On the 6th of May he makes further experiments, and concludes: “Hence I see no reason to expect that any kind of structure or tension can be rendered evident, either in decomposing or non-decomposing bodies, in insulating or conducting states.”

At last, in 1845, Faraday attacked the old problem, but this time with complete success. Before we describe this result we may mention that in 1862 he made the relation between magnetism and light the subject of his very last experimental work. He endeavoured, but in vain, to detect any change in the lines of the spectrum of a flame when the flame was acted on by a powerful magnet.

This long series of researches is an instance of his persistence. His energy is shown in the way in which he followed up his discovery in the single instance in which he was successful. The first evidence which he obtained of the rotation of the plane of polarization of light under the action of magnetism was on the 13th of September 1845, the transparent substance being his own heavy glass. He began to work on the 30th of August 1845 on polarized light passing through electrolytes. After three days he worked with common electricity, trying glass, heavy optical glass, quartz, Iceland spar, all without effect, as on former trials. On the 13th of September he worked with lines of magnetic force. Air, flint, glass, rock-crystal, calcareous spar were examined, but without effect.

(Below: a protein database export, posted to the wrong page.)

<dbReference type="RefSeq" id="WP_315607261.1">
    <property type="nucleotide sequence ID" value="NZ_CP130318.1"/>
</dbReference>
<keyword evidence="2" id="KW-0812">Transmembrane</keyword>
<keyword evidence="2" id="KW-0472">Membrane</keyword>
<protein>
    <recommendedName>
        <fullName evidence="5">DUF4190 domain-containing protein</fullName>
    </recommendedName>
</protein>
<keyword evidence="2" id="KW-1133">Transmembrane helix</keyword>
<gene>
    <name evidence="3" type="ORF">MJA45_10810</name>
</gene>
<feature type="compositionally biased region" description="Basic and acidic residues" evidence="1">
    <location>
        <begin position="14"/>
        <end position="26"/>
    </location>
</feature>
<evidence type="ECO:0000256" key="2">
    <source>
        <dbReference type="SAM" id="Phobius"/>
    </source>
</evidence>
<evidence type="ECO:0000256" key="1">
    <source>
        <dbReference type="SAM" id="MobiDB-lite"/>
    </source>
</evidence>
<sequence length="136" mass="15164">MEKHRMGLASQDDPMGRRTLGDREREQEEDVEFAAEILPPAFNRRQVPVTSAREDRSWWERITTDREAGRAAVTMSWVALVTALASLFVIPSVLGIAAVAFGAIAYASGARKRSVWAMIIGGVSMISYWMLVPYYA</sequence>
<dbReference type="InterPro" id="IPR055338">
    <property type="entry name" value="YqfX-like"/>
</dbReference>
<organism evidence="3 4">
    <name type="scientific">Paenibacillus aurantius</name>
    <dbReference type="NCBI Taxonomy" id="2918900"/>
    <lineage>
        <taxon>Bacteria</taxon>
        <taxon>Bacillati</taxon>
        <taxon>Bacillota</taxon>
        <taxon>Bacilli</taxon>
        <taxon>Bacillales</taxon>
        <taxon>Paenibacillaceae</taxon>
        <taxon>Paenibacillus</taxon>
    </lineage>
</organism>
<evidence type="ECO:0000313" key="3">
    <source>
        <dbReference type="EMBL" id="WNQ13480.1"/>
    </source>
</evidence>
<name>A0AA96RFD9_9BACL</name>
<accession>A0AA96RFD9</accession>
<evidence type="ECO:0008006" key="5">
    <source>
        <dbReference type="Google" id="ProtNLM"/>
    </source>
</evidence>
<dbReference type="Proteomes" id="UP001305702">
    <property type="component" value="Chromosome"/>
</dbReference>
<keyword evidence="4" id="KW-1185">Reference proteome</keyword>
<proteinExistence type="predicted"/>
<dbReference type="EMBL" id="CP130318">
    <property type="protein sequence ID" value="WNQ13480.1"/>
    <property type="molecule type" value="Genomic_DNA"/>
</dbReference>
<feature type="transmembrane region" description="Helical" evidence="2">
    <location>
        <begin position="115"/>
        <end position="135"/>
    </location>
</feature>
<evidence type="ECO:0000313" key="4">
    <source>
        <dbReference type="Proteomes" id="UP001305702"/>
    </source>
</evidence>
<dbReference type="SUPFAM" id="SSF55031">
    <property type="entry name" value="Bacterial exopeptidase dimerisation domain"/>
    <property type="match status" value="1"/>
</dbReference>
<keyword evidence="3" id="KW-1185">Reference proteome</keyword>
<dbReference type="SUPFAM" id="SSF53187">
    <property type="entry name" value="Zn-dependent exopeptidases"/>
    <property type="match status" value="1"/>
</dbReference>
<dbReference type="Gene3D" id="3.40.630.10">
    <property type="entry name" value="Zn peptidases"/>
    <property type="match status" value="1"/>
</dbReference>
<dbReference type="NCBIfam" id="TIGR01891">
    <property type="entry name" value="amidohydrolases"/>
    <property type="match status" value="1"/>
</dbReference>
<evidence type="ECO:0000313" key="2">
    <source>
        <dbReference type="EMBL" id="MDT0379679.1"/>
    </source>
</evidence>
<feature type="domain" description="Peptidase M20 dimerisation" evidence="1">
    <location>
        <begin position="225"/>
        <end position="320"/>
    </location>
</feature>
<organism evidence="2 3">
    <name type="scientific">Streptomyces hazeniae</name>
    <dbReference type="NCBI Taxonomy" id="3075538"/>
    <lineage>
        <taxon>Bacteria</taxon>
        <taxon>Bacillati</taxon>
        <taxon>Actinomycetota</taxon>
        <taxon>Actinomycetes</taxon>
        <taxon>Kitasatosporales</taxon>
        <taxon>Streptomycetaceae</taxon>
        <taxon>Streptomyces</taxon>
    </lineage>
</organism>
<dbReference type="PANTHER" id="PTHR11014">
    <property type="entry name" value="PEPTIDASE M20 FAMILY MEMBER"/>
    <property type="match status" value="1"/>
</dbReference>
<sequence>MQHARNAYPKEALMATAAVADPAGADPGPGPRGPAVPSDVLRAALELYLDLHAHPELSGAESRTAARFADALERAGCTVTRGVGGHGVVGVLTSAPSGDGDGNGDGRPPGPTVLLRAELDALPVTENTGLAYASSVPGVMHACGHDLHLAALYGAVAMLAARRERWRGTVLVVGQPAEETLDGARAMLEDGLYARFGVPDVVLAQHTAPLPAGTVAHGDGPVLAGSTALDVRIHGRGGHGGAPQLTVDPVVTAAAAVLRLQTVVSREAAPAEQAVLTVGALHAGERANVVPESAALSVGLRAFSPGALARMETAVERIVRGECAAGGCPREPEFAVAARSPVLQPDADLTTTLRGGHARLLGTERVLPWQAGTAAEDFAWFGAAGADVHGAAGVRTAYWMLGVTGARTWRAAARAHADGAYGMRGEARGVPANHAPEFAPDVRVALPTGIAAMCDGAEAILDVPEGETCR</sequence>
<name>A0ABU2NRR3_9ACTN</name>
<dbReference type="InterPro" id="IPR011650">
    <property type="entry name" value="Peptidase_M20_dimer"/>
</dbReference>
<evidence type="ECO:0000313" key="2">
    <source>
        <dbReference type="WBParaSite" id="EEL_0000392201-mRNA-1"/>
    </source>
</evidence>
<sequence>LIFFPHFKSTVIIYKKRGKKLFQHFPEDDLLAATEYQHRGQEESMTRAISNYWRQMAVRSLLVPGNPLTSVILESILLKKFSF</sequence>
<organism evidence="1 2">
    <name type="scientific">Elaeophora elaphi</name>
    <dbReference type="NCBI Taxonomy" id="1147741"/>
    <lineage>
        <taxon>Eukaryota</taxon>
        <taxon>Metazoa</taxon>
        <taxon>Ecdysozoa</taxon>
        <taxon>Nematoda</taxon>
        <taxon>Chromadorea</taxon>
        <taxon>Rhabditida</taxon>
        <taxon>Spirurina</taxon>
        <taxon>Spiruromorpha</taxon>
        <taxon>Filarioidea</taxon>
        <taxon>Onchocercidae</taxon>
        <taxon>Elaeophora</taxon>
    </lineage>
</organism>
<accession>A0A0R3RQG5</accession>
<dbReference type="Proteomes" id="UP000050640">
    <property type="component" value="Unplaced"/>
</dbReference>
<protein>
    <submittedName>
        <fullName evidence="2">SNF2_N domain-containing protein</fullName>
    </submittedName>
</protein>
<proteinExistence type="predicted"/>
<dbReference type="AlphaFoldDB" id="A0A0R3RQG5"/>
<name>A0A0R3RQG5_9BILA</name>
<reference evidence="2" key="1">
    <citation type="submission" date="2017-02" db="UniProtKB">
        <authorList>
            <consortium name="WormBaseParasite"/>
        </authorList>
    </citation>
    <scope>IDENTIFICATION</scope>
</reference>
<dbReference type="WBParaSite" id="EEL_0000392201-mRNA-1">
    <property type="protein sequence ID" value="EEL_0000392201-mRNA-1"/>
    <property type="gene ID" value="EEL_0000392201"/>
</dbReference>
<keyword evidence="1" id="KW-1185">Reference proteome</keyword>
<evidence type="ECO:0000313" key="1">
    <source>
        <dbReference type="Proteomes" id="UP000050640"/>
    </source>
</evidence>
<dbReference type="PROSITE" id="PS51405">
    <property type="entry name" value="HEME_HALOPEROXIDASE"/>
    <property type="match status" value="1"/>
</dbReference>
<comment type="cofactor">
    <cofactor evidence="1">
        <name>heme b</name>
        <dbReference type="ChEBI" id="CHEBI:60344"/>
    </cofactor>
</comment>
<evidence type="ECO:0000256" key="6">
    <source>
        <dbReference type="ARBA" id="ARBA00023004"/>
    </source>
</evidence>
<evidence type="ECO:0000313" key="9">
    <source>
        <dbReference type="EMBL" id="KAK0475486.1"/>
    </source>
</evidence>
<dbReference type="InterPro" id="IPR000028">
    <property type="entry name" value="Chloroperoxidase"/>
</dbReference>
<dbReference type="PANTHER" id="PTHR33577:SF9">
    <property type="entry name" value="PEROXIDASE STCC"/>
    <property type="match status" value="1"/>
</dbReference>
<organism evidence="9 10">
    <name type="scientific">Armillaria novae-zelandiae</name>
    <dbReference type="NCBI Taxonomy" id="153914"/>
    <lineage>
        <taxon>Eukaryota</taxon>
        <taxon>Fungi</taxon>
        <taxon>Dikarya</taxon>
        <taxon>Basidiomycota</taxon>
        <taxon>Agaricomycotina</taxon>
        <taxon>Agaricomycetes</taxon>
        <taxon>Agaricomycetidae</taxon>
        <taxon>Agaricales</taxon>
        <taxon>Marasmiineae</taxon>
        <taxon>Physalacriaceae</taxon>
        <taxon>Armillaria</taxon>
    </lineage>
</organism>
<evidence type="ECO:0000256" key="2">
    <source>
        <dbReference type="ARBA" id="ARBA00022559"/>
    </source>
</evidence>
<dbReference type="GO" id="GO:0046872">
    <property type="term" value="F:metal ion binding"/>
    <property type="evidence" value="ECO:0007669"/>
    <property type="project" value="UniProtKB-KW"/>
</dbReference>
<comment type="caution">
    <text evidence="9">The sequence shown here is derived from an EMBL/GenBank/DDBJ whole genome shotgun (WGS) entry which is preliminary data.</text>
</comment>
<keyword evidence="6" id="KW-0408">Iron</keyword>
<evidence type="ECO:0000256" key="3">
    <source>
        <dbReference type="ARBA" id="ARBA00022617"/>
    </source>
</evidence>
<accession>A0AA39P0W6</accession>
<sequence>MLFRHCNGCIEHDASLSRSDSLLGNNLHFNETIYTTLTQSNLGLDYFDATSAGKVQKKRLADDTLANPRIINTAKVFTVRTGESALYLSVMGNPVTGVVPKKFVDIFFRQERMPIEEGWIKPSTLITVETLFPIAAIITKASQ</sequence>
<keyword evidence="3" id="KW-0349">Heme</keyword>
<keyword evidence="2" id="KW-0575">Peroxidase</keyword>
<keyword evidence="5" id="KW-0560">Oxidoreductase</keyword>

“Heavy glass was experimented with. It gave no effects when the same magnetic poles or the contrary poles were on opposite sides (as respects the course of the polarized ray), nor when the same poles were on the same side either with the constant or intermitting current. But when contrary magnetic poles were on the same side there was an effect produced on the polarized ray, and thus magnetic force and light were proved to have relations to each other. This fact will most likely prove exceedingly fertile, and of great value in the investigation of the conditions of natural force.”